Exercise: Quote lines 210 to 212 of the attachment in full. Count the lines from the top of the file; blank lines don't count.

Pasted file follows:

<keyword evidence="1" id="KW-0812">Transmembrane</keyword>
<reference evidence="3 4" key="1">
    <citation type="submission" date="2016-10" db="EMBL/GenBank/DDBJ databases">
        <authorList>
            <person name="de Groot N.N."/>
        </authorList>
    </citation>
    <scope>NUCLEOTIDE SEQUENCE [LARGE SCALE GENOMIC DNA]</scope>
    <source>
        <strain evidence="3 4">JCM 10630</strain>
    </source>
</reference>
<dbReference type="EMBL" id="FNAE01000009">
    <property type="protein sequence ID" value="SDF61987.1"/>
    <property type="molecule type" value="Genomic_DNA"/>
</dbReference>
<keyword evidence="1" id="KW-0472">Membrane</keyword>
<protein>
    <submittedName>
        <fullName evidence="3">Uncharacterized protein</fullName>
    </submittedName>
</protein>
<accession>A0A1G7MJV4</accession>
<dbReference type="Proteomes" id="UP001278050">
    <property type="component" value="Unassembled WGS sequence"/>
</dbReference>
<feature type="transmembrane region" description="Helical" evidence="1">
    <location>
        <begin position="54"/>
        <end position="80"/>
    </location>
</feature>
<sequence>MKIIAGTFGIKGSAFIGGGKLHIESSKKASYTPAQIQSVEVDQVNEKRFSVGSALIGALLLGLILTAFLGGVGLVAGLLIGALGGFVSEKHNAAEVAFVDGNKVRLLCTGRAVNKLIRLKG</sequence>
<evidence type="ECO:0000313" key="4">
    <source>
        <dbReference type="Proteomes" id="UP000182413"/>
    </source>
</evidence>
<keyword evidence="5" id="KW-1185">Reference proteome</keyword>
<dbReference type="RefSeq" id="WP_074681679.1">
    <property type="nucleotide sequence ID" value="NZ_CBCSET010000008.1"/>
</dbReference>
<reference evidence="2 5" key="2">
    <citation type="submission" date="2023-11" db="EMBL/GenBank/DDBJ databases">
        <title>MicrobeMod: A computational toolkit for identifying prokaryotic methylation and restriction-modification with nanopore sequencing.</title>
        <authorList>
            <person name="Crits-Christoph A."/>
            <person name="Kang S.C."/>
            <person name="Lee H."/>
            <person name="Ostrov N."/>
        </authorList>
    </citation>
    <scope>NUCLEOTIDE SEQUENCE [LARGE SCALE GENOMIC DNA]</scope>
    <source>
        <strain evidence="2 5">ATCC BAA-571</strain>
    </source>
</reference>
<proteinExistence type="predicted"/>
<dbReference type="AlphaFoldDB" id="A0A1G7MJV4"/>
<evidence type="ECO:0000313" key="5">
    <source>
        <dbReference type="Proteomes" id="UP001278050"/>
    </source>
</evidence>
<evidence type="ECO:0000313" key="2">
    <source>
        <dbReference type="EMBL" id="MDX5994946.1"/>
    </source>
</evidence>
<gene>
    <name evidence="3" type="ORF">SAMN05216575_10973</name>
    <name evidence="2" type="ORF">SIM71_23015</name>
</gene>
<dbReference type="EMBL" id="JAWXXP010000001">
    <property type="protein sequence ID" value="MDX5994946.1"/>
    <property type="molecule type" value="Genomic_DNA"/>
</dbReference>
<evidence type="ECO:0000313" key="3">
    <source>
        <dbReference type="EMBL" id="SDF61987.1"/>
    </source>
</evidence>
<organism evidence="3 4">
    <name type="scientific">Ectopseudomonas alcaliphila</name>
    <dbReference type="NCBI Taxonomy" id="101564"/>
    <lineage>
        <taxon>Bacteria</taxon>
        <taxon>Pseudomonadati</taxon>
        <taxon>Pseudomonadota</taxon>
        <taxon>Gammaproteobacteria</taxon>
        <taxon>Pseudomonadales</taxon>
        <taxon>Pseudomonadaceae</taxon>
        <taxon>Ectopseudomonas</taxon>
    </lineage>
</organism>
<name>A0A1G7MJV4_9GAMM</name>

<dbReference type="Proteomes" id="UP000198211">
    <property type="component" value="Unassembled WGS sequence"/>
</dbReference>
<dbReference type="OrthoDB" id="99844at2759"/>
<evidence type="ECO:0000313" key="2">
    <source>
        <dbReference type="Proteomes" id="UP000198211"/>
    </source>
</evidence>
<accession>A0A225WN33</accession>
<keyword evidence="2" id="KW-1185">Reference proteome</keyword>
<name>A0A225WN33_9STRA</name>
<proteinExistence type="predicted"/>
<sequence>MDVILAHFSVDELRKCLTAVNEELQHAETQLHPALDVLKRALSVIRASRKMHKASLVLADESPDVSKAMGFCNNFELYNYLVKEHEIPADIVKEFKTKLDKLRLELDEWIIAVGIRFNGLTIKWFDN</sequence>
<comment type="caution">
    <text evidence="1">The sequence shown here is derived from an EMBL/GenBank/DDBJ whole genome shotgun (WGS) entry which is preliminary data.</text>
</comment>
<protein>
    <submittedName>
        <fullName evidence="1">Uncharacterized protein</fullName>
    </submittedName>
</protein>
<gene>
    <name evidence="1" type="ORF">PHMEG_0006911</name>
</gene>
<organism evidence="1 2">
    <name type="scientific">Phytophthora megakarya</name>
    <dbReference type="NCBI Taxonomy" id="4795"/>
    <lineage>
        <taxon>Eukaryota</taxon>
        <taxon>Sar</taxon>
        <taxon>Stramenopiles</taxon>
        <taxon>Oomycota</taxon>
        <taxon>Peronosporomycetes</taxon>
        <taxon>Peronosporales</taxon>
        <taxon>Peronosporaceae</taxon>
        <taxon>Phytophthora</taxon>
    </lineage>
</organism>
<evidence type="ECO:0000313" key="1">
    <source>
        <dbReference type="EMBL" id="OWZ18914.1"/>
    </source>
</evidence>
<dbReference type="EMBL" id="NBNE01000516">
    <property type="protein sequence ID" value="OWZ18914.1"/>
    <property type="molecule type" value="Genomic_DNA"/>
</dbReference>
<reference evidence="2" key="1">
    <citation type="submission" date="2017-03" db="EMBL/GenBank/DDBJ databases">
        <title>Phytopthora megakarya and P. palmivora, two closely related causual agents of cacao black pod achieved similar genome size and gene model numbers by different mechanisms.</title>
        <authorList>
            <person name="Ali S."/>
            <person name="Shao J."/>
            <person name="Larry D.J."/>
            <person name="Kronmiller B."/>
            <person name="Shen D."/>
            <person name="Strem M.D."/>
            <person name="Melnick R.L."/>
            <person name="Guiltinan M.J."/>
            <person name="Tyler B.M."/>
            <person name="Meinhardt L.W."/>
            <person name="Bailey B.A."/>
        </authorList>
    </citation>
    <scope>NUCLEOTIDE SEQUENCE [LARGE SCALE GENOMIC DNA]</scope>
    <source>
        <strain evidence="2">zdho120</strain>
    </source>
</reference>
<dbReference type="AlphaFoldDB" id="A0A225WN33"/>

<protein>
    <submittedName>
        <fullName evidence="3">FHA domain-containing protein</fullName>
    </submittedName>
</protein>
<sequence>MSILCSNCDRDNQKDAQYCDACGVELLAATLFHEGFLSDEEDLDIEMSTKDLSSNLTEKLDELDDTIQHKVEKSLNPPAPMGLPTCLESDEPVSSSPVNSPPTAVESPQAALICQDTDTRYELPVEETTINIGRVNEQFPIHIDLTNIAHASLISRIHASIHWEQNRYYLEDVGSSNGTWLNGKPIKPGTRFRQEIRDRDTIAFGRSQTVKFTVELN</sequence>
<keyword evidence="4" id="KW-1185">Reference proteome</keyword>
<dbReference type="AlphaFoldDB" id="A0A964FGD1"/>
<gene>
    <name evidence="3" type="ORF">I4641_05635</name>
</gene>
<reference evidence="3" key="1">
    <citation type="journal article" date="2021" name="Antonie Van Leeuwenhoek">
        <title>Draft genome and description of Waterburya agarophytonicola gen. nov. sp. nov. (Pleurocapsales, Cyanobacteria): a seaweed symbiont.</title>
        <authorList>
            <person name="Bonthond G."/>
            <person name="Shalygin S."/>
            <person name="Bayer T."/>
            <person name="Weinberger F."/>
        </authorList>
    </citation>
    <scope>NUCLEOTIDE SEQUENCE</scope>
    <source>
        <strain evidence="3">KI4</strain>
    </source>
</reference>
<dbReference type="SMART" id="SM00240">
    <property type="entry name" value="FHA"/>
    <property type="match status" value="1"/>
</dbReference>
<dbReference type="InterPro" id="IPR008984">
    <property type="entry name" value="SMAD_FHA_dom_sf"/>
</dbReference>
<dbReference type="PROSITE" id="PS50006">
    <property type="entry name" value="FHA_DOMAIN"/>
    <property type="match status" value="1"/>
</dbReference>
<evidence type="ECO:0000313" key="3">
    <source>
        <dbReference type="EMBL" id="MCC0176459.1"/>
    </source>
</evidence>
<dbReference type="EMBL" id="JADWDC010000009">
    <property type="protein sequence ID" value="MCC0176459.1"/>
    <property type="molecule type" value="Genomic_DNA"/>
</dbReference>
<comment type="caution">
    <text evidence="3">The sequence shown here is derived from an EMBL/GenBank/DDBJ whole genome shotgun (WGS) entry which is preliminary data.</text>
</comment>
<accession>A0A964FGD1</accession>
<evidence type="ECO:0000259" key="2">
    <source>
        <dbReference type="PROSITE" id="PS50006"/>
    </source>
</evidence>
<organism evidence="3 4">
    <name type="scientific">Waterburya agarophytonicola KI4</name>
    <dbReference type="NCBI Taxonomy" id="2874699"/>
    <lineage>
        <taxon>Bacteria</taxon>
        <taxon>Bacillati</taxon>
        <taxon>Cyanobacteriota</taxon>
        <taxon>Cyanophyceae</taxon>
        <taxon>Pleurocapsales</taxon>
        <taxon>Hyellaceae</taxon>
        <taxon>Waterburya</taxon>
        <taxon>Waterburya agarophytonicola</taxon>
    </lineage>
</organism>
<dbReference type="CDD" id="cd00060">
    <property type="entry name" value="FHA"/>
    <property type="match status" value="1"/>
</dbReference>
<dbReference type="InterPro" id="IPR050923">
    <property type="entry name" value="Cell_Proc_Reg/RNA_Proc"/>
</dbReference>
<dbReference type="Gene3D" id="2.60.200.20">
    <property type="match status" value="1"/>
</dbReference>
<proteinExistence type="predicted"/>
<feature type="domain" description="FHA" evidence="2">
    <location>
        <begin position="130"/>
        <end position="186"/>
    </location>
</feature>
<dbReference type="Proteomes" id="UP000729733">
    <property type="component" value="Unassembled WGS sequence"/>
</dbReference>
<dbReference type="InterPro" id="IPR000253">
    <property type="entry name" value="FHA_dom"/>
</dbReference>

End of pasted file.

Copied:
<dbReference type="EMBL" id="JADWDC010000009">
    <property type="protein sequence ID" value="MCC0176459.1"/>
    <property type="molecule type" value="Genomic_DNA"/>